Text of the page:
This can be applied to the question of counting solutions to systems of linear equations in sets. Let’s say that we are interested in finding sensible conditions under which a set A\subset {\bf F}_p^n will have the “statistically correct” number of solutions to a system of linear equations. For instance, if it is 4-term arithmetic progressions x,x+r,x+2r,x+3r that we are concerned with, then U^3 uniformity is sufficient (and, in general, necessary). Green and Tao prove a more general result of this type: they define the complexity of a system of linear forms, and prove that systems of complexity k are controlled by U^{k+1} norms.

Gowers and Wolf, however, do not stop there. Suppose that, instead of 4-term progressions, we are interested in configurations of the form, say, x,y,z,x+y+z,x-y+2z,x+y-2z. The complexity of this system in the sense of Green-Tao is 2, hence a set A uniform in the U^3 norm will contain the “right” number of such configurations. Gowers and Wolf, however, can prove that U^2 uniformity already guarantees the same conclusion! The difference between the two examples? The squares x^2, (x+r)^2, (x+2r)^2, (x+3r)^2 are linearly dependent, whereas x^2, y^2, z^2, (x+y+z)^2, (x-y+2z)^2, (x+y-2z)^2 are not. Gowers and Wolf prove that such “square independence” is in fact both sufficient and necessary for a system of complexity 2 to be controlled by the $U^2$ norm. The proof is based on the decomposition theorem described earlier.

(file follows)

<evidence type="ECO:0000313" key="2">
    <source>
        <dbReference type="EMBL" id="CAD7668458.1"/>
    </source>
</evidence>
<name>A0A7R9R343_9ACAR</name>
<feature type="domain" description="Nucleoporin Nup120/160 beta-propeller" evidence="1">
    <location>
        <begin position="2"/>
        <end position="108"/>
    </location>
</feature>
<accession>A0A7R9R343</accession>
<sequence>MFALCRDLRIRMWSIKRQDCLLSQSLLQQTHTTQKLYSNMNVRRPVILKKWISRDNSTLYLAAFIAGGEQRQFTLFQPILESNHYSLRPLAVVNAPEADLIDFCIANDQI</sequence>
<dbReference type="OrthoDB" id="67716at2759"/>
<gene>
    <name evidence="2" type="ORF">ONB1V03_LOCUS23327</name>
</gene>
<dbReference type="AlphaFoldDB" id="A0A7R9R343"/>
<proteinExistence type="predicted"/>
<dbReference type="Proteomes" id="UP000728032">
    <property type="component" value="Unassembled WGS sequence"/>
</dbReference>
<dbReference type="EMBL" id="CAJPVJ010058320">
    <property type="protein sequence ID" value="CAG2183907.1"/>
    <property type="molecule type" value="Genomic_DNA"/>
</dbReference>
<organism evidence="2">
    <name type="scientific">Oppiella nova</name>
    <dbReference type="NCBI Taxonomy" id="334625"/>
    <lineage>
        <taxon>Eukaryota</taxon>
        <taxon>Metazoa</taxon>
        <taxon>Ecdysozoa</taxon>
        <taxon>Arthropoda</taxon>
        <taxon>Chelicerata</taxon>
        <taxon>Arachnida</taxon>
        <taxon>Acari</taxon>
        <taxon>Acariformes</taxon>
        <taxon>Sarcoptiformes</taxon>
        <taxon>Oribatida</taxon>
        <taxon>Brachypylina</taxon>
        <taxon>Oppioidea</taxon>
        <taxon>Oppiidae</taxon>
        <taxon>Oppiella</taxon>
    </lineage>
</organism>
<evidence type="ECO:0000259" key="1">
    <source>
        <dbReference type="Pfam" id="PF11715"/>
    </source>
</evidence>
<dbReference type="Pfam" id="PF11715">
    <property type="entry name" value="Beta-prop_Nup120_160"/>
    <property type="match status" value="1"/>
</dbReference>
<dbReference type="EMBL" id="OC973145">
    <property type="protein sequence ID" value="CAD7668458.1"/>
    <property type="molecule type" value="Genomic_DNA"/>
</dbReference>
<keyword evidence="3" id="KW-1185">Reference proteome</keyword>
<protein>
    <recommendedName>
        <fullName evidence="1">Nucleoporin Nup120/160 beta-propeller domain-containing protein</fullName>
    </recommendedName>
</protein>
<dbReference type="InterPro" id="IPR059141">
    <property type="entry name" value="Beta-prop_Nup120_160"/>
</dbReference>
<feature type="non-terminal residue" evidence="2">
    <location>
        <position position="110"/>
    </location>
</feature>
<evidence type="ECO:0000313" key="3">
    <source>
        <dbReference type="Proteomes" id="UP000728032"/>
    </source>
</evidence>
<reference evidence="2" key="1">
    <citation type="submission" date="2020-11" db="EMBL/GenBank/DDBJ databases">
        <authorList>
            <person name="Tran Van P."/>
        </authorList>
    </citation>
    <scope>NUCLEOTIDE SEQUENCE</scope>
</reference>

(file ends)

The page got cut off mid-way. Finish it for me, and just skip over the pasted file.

The last lecture was focused specifically on the functional-analytic arguments of the Hahn-Banach variety. Tim started the lecture by explaining some of the details of the proof of the decomposition theorem from the second lecture. He then went on to present two other applications of the Hahn-Banach approach. One is the following transference principle:

Let \mu,\nu be nonnegative functions with expectation 1, and assume that \|\mu-\nu\|_{U^d} is small. Let 0\leq f\leq \mu. Then there is a function g such that $0\leq g\leq\nu$ and \|f-g\|_{U^d} is small.

This looks a lot like the Green-Tao transference principle from the progressions-in-primes paper; the proofs use many of the same ingredients (Weierstrass approximation, the basic anti-uniform functions of Green-Tao, etc.), but Gowers’s proof uses functional-analytic arguments instead of the more involved energy-increment iteration. According to Tim, this approach can replace the transference results in the Green-Tao paper just mentioned, or in the Tao-Ziegler paper on polynomial patterns in the primes, yielding significant simplifications of (this part of) the proofs.  (A small but important comment: we are <em>not</em> relying on inverse theorems here.)

The second application is a refinement of Tao’s “structure theorem” from his quantitative version of the ergodic-theoretic proof of Szemerédi’s theorem.  This is similar to the decomposition theorem from the second lecture, except that the latter can produce a decomposition where the main term is unbounded even if the original function was bounded to begin with, and now we can’t afford that.  The problem is dealt with by further functional-analytic methods combined with the new transference principle just described.

 

Tim Gowers speaking at Fields